It is a rare moment in a life when one receives the gift of knowing your personal impact on others. Most days you go about your business, doing your work the best you can with as much grace and joy as you can. Some days you don’t feel like enough.
And then a moment comes that you might treasure for a long time to come. The echoes of which will ring softly in your bones as a knowing of your goodness and place in this world.
Such was a day for Jon and I two boarding nights ago when our crew alumni emerged out of the galley singing Rolling Down to Old Maui. As face after face from our seventeen years in the windjammer business, shining with song and surprise, surrounded us with their laughter and love, it took a while for us to understand what was happening.
They’d spent a year plotting and planning, via a galactically long Facebook thread, a reunion cruise. Crew members from as early as our first year as Maine windjammer owners stood beaming on the deck as hugs and exclamation after exclamation of surprise peppered the air.
They were sneaky and kept it a secret for a year. Elizabeth (our Shoreside Coordinator) was super sneaky and she might just have to do some sort of penance for the fibs she had to tell.
It was amazing to have so many of our favorite people in one place at one time. It was a gift to have them all with us again sharing stories of their Riggin time with each other and current stories of their life’s progress.
The trip was one big song, literally and figuratively.
To our crew alumni – Capt. and I are so blessed to have had each and every one of you to share our summers. The girls are blessed to have you amazing individuals in their lives.
Fridays have occasionally been a place for ‘fun photos,’ hence the usual ‘Fun Photo Friday’ title. What follows is definitely amazing photography, but I’m a little reluctant to call it ‘fun.’ Incredible, gripping, fascinating – yes. Fun? Noooot really.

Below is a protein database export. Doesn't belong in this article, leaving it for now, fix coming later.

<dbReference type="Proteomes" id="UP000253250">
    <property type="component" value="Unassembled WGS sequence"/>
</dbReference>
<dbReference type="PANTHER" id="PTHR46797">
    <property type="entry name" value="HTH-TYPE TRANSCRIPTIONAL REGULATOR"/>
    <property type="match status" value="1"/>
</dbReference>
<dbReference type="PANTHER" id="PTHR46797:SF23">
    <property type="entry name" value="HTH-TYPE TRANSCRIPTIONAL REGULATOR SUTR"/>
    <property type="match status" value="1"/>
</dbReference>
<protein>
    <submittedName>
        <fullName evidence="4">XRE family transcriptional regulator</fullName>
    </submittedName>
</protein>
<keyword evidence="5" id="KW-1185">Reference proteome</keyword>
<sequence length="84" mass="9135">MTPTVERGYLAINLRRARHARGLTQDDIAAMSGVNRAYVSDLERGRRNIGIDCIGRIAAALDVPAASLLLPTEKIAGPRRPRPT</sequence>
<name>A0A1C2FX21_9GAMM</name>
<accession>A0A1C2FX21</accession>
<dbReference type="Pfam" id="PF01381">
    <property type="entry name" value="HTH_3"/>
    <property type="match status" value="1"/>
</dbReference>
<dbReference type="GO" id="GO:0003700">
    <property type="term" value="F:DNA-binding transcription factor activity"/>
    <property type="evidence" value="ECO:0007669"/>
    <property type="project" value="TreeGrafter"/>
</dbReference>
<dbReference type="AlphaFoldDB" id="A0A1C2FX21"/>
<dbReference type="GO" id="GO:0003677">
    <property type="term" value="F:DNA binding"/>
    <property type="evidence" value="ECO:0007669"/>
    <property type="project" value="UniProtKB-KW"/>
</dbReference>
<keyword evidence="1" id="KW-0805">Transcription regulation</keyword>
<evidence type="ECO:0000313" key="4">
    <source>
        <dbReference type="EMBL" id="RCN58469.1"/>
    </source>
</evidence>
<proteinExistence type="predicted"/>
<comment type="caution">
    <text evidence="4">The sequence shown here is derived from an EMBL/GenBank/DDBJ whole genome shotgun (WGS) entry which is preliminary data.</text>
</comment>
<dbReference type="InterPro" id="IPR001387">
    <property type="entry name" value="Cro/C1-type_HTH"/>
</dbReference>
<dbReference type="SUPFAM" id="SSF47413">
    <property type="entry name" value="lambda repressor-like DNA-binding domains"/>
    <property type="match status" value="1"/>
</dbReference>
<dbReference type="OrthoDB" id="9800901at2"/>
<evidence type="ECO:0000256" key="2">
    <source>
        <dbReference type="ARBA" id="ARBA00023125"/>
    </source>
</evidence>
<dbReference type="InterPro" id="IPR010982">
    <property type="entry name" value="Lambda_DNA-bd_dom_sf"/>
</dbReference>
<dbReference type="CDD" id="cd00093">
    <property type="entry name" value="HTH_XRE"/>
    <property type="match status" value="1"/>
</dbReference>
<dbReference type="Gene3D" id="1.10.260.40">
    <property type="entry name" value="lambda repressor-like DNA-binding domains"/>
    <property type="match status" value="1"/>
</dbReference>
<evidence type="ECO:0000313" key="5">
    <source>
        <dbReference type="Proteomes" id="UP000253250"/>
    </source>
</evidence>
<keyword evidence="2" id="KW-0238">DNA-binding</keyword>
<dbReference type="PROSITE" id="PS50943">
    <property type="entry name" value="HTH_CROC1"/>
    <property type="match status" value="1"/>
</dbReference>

This peregrine falcon apparently had little trouble catching it’s prey, a pigeon, this morning on the Rockland waterfront. It chose the top of the J. & E. Riggin‘s main mast as it’s dinner table. Many thanks to Don Reimer for his photos and generosity in sharing them with us.
Glen, a long time Riggin Relic and friend, is often the first to greet me in the morning and I am often the first to greet him, with his cup of steaming coffee in hand. His cup is poured before anyone else’s, one because he’s a guest and two because he’s down in the galley having early morning conversation amid the chopping and slicing of vegetables and fruit in prep for all of the meals of the day.
Food memories come up often as we move in and out of intense work and then a sip of coffee. During one of these moments, Glen shared a memory he had of making doughnuts with his Grandmother who was the long-time cook at Bowdoin College in one of their fraternity houses.
We’ve been talking for two years about making his Grandmother’s doughnuts together. He’d long since shared the recipe with me, from memory, but I didn’t want to make my first batch without Glen. It just didn’t seem right.
Last trip, after another winter had gone by with out making doughnuts together, I put my foot down. We were making doughnuts and we were making them together on the boat. And so we did. And they were fantastic. And I felt full in so many ways!